Texas Performing Arts and Broadway Across America Bring the Great White Way to Campus

You never forget your first time. 

Come on along and listen to the lullaby of Broadway.

For Kristen Caskey, BA ’94, who grew up outside of Chicago, it was a touring production of 42nd Street. 

The sun’ll come out tomorrow. 

For Lauren Reid, BA ’92, Life Member, it was Annie at the Houston Music Hall. 

Immigrants—we get the job done! 

And for more than a few people reading this, it was surely Hamilton, whether on Broadway (where it first opened in 2015), in your hometown, or, quite possibly, at Bass Concert Hall, where it played in 2019 and 2021.

Texas Performing Arts’ (TPA) flagship venue is where many a lifelong romance with the theater starts, whether that means being a fan who brings the family to Broadway in Austin touring shows or becoming a theater professional like Caskey (a Tony Award-winning producer for Fun Home) and Reid (who, as president of the John Gore Organization, brings those touring shows to Austin and beyond with its Broadway Across America subsidiary).

Already the largest university-based performing arts center in the country by budget size, TPA is also, as of 2022, the first campus-based arts organization in the country to join the Broadway League. That’s the industry’s trade association, representing theaters and producers in such areas as collective bargaining and governmental lobbying as well as marketing (both in New York and around the country). It also co-presents the Tony Awards.  

As it happens, Caskey and Reid are, respectively, the current and most recent board chairs of the Broadway League. It both is and isn’t a coincidence that two Texas Exes have held the job consecutively: Between the Department of Theater and Dance in the College of Fine Arts and the on-campus presence of Texas Performing Arts as both a programmer and employer, UT students have long found success in theatrical careers. But the driving force behind the partnership between UT and the Broadway League was TPA artistic and executive director Bob Bursey, who took over at the end of 2019. That meant his first few years on the job were mostly about navigating the challenges of the COVID-19 pandemic. Once the country’s theaters had reopened, he got back to his original to-do list.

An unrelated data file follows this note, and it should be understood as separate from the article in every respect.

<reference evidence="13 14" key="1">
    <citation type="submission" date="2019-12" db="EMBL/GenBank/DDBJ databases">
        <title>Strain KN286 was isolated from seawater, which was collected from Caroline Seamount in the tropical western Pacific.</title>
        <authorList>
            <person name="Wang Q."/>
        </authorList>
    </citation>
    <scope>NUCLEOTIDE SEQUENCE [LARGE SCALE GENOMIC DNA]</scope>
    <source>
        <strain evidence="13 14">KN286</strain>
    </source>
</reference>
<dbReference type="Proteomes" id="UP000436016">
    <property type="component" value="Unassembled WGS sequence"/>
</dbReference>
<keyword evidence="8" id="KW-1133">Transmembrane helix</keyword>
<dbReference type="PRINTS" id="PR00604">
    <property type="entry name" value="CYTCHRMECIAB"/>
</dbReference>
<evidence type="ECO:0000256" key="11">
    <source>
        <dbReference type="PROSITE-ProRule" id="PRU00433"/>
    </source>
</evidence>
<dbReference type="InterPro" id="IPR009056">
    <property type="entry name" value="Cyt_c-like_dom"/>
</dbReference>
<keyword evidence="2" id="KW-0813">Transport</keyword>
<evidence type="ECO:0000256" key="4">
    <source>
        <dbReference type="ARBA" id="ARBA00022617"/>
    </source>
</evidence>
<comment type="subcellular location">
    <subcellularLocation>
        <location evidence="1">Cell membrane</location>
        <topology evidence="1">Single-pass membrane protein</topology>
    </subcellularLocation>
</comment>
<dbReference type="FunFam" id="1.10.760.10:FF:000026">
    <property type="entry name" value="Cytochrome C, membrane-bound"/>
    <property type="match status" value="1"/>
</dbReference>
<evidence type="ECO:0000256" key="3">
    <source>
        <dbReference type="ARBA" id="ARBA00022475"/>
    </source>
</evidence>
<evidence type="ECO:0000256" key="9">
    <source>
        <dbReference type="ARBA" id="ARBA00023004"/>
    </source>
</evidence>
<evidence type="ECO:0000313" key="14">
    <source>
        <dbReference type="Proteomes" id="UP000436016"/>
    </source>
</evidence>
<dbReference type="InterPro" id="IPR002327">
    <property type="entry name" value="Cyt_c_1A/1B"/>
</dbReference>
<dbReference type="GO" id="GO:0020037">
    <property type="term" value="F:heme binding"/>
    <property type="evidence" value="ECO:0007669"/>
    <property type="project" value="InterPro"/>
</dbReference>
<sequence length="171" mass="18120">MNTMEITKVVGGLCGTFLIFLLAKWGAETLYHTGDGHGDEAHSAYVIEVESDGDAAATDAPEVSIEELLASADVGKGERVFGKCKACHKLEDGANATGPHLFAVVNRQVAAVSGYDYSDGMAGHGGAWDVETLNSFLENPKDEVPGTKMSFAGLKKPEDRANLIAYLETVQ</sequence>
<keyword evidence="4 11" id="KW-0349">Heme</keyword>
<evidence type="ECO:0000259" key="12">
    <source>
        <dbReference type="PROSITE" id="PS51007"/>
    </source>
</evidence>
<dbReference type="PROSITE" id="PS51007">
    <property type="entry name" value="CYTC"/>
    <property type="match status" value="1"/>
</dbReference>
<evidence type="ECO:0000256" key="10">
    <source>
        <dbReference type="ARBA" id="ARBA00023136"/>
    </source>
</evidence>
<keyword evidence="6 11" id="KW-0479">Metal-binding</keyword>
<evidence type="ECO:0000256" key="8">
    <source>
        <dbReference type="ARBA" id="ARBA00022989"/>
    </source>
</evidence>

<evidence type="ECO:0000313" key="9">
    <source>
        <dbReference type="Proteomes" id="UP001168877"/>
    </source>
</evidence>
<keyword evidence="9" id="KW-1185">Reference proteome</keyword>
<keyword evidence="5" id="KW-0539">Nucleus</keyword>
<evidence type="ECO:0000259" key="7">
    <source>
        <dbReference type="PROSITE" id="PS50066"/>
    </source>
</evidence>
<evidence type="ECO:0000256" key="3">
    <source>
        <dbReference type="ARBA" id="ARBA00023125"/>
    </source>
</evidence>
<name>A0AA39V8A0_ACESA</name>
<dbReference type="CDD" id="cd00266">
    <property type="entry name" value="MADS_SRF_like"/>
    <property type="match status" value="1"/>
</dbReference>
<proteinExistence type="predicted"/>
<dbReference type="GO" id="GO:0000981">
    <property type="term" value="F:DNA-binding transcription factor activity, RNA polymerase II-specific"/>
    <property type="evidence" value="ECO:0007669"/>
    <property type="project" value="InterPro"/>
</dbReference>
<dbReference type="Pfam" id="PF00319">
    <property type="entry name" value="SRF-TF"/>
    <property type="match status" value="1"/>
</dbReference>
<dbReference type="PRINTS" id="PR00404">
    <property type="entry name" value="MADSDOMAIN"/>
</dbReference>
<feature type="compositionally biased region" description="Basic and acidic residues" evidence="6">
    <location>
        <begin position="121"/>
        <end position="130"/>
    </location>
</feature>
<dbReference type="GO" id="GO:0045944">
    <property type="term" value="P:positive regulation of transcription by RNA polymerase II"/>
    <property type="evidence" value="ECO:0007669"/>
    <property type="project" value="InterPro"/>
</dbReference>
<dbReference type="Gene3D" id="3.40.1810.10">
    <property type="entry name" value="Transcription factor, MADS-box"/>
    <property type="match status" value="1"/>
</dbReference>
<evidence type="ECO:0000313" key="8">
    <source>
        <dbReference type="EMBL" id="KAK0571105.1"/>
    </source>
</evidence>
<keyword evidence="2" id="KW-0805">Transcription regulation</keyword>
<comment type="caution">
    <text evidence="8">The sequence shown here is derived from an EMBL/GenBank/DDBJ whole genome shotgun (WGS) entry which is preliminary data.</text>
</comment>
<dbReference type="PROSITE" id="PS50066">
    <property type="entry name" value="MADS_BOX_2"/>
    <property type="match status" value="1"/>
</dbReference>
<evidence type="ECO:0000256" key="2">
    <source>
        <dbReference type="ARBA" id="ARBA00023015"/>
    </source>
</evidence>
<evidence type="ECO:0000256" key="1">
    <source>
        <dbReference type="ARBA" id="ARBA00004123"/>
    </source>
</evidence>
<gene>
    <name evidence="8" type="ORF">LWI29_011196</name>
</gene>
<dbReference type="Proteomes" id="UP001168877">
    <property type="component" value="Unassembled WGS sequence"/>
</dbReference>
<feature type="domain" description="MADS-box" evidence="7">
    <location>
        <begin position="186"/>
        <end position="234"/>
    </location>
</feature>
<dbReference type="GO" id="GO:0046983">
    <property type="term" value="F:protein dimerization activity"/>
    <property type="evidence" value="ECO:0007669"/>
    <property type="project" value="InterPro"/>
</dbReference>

“Getting Texas Performing Arts connected to the Broadway League was something I realized needed to happen as soon as I got here,” Bursey says. “What we were doing was locally, and perhaps regionally, important, but we weren’t having the kind of national impact that the University strives for in all of its endeavors. What we had here was good, but we had the opportunity to be great.”  

League membership further elevates the organization in both tangible and intangible ways—helping with networking, fundraising, and quality of programming, while also providing greater opportunities for both theatergoers and UT students (including UT students who are also theatergoers). It may not be quite on par with the Longhorns sports teams joining the Southeastern Conference, but it’s a similarly significant development.  

“I think the arts for the University functions in somewhat the same way [as sports], in that it’s a front porch,” Bursey says. “We have 285,000 people a year coming through our doors, and a lot of those are residents of the greater Austin area. So it’s a huge value that the University provides for the community, and it’s part of what establishes the University’s reputation as a flagship institution nationally.”

Caskey mentions how Paul Libin, a former chairman of the Broadway League as well as a storied producer and theater owner, calls Broadway “the longest road in America.” It’s an idea as much as an actual address, one that encompasses not just Times Square in New York, but Randolph Street in Chicago and Sundance Square in Fort Worth and, yes, Robert Dedman Drive in Austin. Even a Wednesday night performance of Wicked becomes part and parcel of the larger mission of The University of Texas, enriching quality of life on campus, in the city, and beyond.

Caskey, who is currently the executive vice president of content and creative at Ambassador Theatre Group, originally came to Austin to study acting but also had an internship in costuming. Now she crosses paths with countless fellow Exes from her time on campus: wardrobe supervisors, costume designers, stage managers. “The gift that TPA—and Broadway presenters across the country—provides for us is our future audience,” Caskey says. “They grow a love of theater in general, but they also show their students what is possible for careers in the arts.”